Not sure what to make of the public’s reaction to guard Jeremy Lin. In the post-racial world of President Barack Obama, Americans have become “racial” on some many fronts, which once looked as if it might be a good thing. “Lin-sanity,” however, has shown us otherwise
In fact, the media’s love affair with Lin, an undrafted player from Harvard, has demonstrated it’s best to discard “racial” and substitute the word “racist.” For surely a racist mindset has trumped common sense when it comes to how the media — or some in the public — view Lin, a 23-year-old Asian-American who has made a splash in the NBA.
Lin’s spectacular play for the New York Knicks has led to an insensitive tweet by Jason Whitlock, the empty-headed, race-baiting sports columnist for Fox Sports, and to a headline for ESPN that defies common sense. Whitlock has cultivated his stupidity. The man’s made a handsome living speaking out of his rear-end and disrespecting a legion of minorities, sports figures and public personalities. Whitlock is what he is — a court jester.
Yet as indefensible as Whitlock’s tweet was, it pales in comparison to a headline that slipped through the editing process at ESPN. Someone, and ESPN has refused to name the someone, wrote this headline: “Chink in the Armor.” To some, the expression might seem harmless. But to think it does is to be so removed from the reality of race as to be someone from another planet. The word “chink” has long been a derogatory term for Asians, and any adult with a college education should know as much.
So the headline cost one ESPN employee his (or her?) job. But what about the editing process that got the headline posted in the first place? Shouldn’t ESPN have had a safeguard in place, a system of checks-and-balances that should have prevented this from happening? If it did, how did the headline see light? Not one person erred; two erred, unless ESPN had no one to read a headline before it went live.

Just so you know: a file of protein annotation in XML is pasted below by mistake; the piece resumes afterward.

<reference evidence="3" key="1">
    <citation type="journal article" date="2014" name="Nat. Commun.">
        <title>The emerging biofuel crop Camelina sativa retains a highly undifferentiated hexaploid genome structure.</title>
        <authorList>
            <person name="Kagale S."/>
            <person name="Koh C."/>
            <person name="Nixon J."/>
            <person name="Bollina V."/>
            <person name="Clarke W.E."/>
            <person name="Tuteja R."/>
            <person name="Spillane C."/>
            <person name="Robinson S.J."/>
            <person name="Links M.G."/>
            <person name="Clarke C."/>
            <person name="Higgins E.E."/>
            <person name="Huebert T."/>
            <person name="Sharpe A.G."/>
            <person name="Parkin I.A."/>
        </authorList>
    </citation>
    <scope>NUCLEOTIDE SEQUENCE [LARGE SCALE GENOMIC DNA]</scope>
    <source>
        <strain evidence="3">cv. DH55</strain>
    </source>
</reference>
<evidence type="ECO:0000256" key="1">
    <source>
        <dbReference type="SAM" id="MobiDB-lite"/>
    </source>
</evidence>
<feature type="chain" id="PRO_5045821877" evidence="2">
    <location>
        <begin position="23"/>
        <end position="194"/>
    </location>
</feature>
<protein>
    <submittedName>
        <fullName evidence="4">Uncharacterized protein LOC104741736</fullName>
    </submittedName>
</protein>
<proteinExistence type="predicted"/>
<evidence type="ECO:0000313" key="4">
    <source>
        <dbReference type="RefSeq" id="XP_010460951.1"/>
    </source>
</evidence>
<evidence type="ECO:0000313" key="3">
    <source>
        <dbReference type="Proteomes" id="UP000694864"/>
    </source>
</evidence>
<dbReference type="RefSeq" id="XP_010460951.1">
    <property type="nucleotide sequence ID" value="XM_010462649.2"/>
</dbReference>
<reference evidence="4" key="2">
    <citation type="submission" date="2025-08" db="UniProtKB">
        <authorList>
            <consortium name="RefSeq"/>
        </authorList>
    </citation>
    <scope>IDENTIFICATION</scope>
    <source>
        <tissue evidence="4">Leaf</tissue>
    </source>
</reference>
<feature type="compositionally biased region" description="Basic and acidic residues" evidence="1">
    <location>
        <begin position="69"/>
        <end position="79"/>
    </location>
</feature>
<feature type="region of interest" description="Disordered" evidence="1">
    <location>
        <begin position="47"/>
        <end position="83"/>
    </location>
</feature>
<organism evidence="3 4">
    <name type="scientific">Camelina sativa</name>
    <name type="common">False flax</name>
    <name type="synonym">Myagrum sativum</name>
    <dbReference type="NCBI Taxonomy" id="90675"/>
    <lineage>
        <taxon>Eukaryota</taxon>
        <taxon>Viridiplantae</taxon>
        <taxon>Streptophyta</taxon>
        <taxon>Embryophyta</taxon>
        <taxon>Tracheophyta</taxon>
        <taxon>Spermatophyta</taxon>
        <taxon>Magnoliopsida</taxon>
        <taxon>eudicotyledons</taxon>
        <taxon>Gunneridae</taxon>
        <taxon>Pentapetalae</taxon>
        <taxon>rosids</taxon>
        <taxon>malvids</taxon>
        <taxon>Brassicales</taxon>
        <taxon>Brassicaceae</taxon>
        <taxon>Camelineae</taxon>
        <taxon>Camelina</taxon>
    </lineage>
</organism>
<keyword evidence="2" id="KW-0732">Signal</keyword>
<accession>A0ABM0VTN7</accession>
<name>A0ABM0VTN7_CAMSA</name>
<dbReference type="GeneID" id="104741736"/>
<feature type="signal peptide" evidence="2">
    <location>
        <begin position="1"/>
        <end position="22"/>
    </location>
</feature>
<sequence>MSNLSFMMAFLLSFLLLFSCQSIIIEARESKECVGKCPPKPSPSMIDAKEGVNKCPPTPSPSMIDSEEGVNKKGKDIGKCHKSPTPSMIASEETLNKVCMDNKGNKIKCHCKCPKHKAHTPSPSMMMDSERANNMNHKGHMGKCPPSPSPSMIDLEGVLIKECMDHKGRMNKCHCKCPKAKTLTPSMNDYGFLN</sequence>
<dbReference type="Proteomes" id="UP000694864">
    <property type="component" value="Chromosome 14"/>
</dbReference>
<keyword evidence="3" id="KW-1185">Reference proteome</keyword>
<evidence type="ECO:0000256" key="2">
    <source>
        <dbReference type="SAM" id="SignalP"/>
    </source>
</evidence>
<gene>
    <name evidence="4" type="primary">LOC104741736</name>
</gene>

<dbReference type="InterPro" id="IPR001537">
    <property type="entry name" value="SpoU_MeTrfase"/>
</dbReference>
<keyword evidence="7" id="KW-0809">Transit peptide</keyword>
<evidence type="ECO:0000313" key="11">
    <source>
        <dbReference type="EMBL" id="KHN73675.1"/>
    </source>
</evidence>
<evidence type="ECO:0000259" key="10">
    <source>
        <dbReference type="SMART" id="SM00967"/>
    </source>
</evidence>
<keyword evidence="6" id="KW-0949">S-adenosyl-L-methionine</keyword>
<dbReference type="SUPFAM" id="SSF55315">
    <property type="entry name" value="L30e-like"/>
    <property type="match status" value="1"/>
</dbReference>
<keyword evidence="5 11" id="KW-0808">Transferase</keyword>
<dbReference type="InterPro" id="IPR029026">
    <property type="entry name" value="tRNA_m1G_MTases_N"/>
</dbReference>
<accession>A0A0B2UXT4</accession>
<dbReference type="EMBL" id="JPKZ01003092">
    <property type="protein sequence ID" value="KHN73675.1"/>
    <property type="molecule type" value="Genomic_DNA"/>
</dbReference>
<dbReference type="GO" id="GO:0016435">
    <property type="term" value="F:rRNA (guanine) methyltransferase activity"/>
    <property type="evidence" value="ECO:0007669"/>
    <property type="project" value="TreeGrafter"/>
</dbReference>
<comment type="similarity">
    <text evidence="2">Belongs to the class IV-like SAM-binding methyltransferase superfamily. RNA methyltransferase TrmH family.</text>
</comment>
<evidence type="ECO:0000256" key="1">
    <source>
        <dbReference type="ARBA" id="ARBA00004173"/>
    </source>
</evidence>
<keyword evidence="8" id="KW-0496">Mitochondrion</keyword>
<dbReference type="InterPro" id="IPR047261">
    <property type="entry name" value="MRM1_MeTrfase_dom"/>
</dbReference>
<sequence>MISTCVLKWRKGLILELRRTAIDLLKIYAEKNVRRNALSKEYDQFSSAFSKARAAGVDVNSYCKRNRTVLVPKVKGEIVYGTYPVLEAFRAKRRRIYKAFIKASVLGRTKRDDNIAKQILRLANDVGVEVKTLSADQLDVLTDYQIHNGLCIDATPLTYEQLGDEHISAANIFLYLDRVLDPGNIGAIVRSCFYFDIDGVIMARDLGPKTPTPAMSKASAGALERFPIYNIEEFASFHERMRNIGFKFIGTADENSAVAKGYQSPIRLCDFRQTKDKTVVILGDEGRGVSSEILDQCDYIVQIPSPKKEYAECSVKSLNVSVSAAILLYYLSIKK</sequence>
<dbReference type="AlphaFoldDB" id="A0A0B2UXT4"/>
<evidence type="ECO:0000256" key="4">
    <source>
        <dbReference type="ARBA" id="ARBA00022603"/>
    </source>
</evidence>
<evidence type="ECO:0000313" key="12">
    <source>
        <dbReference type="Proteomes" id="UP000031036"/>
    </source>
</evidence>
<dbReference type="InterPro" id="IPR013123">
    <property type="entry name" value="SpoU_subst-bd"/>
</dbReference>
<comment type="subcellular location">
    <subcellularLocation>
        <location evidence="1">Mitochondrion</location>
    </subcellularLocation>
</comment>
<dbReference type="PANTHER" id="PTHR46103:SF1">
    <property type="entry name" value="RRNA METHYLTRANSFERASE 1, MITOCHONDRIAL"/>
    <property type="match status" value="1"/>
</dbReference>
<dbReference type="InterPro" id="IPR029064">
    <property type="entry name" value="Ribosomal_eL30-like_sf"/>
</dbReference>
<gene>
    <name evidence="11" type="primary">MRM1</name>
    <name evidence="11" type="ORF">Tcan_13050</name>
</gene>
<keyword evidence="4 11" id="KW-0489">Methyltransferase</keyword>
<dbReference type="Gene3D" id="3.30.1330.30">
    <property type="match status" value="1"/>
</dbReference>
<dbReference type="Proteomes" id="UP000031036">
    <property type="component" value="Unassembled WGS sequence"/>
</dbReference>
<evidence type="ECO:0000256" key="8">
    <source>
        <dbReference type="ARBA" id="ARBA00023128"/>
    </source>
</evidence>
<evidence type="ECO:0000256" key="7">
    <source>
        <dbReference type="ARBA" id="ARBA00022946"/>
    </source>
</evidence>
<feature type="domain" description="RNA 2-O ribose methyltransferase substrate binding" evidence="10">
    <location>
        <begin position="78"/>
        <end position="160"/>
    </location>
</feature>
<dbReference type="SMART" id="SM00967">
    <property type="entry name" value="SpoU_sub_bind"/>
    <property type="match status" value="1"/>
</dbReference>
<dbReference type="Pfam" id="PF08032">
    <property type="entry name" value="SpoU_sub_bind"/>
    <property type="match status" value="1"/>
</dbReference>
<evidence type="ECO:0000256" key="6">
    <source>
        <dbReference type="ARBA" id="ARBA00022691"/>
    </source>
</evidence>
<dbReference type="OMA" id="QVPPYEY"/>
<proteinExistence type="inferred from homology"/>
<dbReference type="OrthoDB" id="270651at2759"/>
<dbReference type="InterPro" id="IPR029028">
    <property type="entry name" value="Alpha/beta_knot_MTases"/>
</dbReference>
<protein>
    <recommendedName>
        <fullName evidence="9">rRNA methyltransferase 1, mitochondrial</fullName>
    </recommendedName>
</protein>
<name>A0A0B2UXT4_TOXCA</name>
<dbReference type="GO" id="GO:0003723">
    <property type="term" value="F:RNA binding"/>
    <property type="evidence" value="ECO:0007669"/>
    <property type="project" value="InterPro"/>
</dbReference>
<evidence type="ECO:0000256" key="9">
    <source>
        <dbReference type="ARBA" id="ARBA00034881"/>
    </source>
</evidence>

Richard Prince, who writes media column for the Maynard Institute, quoted Rebecca Carroll, a former managing editor at HuffPost Black Voices, as posting on her Facebook page: “How this headline was able to post in the first place is among the most poignant examples of the click-driven, exploitative and editor-less direction in which ‘web journalism’ has taken us. Sigh.”
Carroll was right. Ever since speed became the currency of online journalism, copy editors and producers have been under increasing pressure to be first and be provocative. Cleverness and speed matter more than anything else. No one wants to be second; no one wants to be boring either.
Sadly, this isn’t the first time ESPN, for all the good it does, has stepped outside the lines. It won’t be the last time either. In fact, in dealing with Lin, the network committed three acts of callous, inappropriate journalism. As Rob King, ESPN.com editor-in-chief, said in a tweet: “There’s no defense for the indefensible.” King, too, is right.
But to be overly critical of King and his ESPN editing staff wouldn’t be altogether fair. For the problem of immediacy at all cost isn’t unique to his ESPN staff; the problem is common to digital journalism. The safeguards that often marked sports journalism of yesteryear have vanished, given way to posting stories now and fixing ’em later. Sloppiness, insensitivity, inaccuracy and incompleteness are the calling cards of sports journalism today.
“Dewey Defeats Truman” in The Chicago Tribune, well … this error is worst. Although less historical, the Lin headline shows a mindset lacking a perspective; it also shows the danger of pushing hard for cleverness and for speed over all else.
Such errors in judgment are inexcusable. More heads should go. One firing and a suspension simply aren’t enough. ESPN should also put an editing strategy in place that, while pushing for speed, doesn’t give short-shrift to accuracy.
At bottom, sports journalism is the truth business. But sports journalism is also about showing class and taste, and no one can find much class in putting a tasteless slur on public display.